Saturday, August 12, 2006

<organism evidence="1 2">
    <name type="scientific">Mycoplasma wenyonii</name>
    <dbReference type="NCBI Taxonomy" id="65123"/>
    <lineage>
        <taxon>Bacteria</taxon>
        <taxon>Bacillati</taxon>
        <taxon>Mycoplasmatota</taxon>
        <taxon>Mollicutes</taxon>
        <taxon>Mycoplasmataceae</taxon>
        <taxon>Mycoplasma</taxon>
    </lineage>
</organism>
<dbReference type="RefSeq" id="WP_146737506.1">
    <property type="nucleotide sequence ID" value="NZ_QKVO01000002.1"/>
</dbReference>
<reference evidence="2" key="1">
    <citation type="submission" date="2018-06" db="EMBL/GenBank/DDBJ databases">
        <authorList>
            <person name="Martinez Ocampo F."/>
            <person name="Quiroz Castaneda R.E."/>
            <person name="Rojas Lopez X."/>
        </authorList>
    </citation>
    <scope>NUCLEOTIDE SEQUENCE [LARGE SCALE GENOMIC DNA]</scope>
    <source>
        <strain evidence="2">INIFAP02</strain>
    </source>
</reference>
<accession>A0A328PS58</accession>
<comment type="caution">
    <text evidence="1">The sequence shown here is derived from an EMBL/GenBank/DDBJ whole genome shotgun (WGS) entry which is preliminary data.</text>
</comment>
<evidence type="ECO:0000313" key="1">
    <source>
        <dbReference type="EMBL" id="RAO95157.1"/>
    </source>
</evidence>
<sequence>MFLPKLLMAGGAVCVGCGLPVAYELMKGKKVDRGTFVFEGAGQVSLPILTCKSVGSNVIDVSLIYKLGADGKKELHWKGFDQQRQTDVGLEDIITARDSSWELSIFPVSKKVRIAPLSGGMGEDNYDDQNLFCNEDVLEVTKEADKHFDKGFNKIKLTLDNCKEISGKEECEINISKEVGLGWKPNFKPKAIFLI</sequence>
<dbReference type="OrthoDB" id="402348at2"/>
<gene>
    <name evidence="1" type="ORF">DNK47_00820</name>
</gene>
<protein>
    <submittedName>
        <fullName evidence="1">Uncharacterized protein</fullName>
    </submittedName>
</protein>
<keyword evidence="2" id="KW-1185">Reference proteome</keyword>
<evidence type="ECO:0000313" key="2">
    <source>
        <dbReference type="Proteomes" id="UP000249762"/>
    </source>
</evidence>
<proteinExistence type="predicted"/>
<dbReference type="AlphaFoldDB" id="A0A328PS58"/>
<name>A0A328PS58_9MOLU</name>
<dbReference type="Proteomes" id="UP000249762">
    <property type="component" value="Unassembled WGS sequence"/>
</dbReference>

The Church, the Culture, and Sex The Rev. Dr. Samuel Wells, an Anglican priest, is Dean of the Chapel at Duke University. He begins a recent column in the Church Times with the disturbing statement, "For many students today, sex is a sport." How did this happen? The Rev. Wells tells a story in three parts, wisely refusing to separate economic from social change in the usual partisan fashion, and he then offers some useful advice to pastors: Period one was an era (we could call it the ’50s and earlier) when economic well-being was fragile. The way out of poverty was hard work and a stable family life. Family was the only reliable insurance against the vagaries of health and old age. This was an era of duty, when one’s own desires were secondary to a compelling greater national or moral cause. Think of the novel Anne of Green Gables or the film Brief Encounter — women could study and spread their wings, but duty called them back to the schoolroom and home, and passion was a fleeting fantasy, suppressed by commitment to decency and order. Period two (“the ’70s”) was when romance took over from economic security and duty as the primary matrix of sexual discourse. But the key development was, of course, the Pill. Add the legislation on abortion, and the revolution is complete: sex without guilt and sex without consequences become an intoxicating combination. Yet, in the paradigmatic 1970 film Love Story, boy meets girl; they go to bed; they marry; she dies; he is devastated. This is still quite a conservative model. The economic and social revolution has taken place, but its logic hasn’t fully worked its way to the aspirations of the undergraduate. Sex may be easy, but many go to college hoping to meet the One whom they will love and marry. Period three is a curious combination of periods one and two. Romance and permanent relationships are no longer the aspiration. In the ’70s, you went to parties to meet a partner, while today you don’t settle on a regular partner because it would stop you going to parties. Notice the subtle economic links between period three and period one. In period one, marriage and family stability were essential for economic security; today, they are problematic, because they jeopardise the individual’s geographic and social mobility, which is essential for climbing the professional ladders that a degree unfurls. How can you stay together when his job takes him to London and yours to Tokyo? Marriage, or long-term partnership, becomes an issue much later, when a career is established and the practicalities of home and children expose the loneliness of the isolated consumer lifestyle. Those who rushed into marriage in period two now find their children seem to spend their 20s still dependent on the parental home and bank balance during transitional moments of a life shorn of both duty and romance. ... Christians may believe that they have good news about the body — as a gift from God, destined for glorious resurrection and transformation, and a beautiful instrument for showing another person how deeply cherished he or she is by God. They may believe that sexual expression belongs in a relationship of passion, permanent friendship, and hospitality to children. But Christians can no longer rely on social norms or economic necessities to shape sexual behaviour for them. One can easily fall into thinking that once there was a golden era, when Christian assumptions about propriety were reflected in the general society’s sexual habits. Whether or not this was ever so, it makes the mistake of thinking that one can legislate for or demand adherence to Christian patterns of life, without communicating the convictions or practices that make those patterns meaningful. Christians can no longer rely on economic hardship or a culture of shame to do the work of ensuring adherence to their expectations about sex. They have to rely instead on their own witness and example. They have to live in marriages that inspire others. They have to offer models of a good time that go way beyond “getting wasted” and “getting laid”. They have to portray a sense of corporate duty as compelling as that on offer in the ’50s, and a sense of passionate love as thrilling as that on offer in the ’70s. Otherwise, no one is going to be interested in what they have to say, because it defies the economic, political, and social logic of the culture of which they are a part. And perhaps that is no bad thing.